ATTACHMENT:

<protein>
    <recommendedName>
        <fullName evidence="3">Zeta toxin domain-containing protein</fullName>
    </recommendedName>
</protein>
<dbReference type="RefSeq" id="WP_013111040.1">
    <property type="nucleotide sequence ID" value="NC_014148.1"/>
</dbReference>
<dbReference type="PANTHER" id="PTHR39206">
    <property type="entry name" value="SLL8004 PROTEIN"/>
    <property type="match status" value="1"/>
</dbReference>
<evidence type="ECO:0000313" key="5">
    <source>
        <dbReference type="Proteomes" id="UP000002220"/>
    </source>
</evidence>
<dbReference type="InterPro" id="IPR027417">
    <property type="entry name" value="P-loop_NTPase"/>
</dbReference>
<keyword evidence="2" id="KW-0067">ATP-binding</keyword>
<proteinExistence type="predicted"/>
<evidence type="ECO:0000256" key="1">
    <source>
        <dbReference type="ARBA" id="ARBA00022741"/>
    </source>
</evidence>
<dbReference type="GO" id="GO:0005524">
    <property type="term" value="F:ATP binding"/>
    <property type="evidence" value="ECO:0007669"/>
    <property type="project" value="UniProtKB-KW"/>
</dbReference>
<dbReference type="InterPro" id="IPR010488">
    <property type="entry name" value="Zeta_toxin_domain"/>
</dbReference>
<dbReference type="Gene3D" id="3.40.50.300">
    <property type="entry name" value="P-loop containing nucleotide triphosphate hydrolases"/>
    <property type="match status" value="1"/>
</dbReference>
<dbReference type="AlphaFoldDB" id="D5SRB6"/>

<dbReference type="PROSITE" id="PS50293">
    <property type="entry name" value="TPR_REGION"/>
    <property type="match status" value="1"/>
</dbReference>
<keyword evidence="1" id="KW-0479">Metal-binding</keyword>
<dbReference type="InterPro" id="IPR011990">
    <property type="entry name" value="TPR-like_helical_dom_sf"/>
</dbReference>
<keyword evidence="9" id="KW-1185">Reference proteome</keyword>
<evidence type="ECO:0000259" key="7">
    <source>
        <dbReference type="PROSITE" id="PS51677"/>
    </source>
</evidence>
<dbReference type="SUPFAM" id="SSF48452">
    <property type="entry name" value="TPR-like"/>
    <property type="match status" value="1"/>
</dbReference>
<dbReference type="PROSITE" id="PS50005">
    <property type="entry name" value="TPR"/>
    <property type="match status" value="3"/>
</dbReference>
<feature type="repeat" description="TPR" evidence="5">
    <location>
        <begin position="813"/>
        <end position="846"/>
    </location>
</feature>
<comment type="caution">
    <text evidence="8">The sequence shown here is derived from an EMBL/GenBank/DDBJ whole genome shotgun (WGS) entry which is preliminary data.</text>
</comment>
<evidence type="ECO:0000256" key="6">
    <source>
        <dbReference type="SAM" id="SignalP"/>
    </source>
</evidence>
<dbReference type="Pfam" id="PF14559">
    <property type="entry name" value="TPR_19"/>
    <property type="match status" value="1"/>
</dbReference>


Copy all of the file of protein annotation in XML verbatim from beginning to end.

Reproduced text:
<protein>
    <recommendedName>
        <fullName evidence="3">Zeta toxin domain-containing protein</fullName>
    </recommendedName>
</protein>
<dbReference type="RefSeq" id="WP_013111040.1">
    <property type="nucleotide sequence ID" value="NC_014148.1"/>
</dbReference>
<dbReference type="PANTHER" id="PTHR39206">
    <property type="entry name" value="SLL8004 PROTEIN"/>
    <property type="match status" value="1"/>
</dbReference>
<evidence type="ECO:0000313" key="5">
    <source>
        <dbReference type="Proteomes" id="UP000002220"/>
    </source>
</evidence>
<dbReference type="InterPro" id="IPR027417">
    <property type="entry name" value="P-loop_NTPase"/>
</dbReference>
<keyword evidence="2" id="KW-0067">ATP-binding</keyword>
<proteinExistence type="predicted"/>
<evidence type="ECO:0000256" key="1">
    <source>
        <dbReference type="ARBA" id="ARBA00022741"/>
    </source>
</evidence>
<dbReference type="GO" id="GO:0005524">
    <property type="term" value="F:ATP binding"/>
    <property type="evidence" value="ECO:0007669"/>
    <property type="project" value="UniProtKB-KW"/>
</dbReference>
<dbReference type="InterPro" id="IPR010488">
    <property type="entry name" value="Zeta_toxin_domain"/>
</dbReference>
<dbReference type="Gene3D" id="3.40.50.300">
    <property type="entry name" value="P-loop containing nucleotide triphosphate hydrolases"/>
    <property type="match status" value="1"/>
</dbReference>
<dbReference type="AlphaFoldDB" id="D5SRB6"/>

<dbReference type="PROSITE" id="PS50293">
    <property type="entry name" value="TPR_REGION"/>
    <property type="match status" value="1"/>
</dbReference>
<keyword evidence="1" id="KW-0479">Metal-binding</keyword>
<dbReference type="InterPro" id="IPR011990">
    <property type="entry name" value="TPR-like_helical_dom_sf"/>
</dbReference>
<keyword evidence="9" id="KW-1185">Reference proteome</keyword>
<evidence type="ECO:0000259" key="7">
    <source>
        <dbReference type="PROSITE" id="PS51677"/>
    </source>
</evidence>
<dbReference type="SUPFAM" id="SSF48452">
    <property type="entry name" value="TPR-like"/>
    <property type="match status" value="1"/>
</dbReference>
<dbReference type="PROSITE" id="PS50005">
    <property type="entry name" value="TPR"/>
    <property type="match status" value="3"/>
</dbReference>
<feature type="repeat" description="TPR" evidence="5">
    <location>
        <begin position="813"/>
        <end position="846"/>
    </location>
</feature>
<comment type="caution">
    <text evidence="8">The sequence shown here is derived from an EMBL/GenBank/DDBJ whole genome shotgun (WGS) entry which is preliminary data.</text>
</comment>
<evidence type="ECO:0000256" key="6">
    <source>
        <dbReference type="SAM" id="SignalP"/>
    </source>
</evidence>
<dbReference type="Pfam" id="PF14559">
    <property type="entry name" value="TPR_19"/>
    <property type="match status" value="1"/>
</dbReference>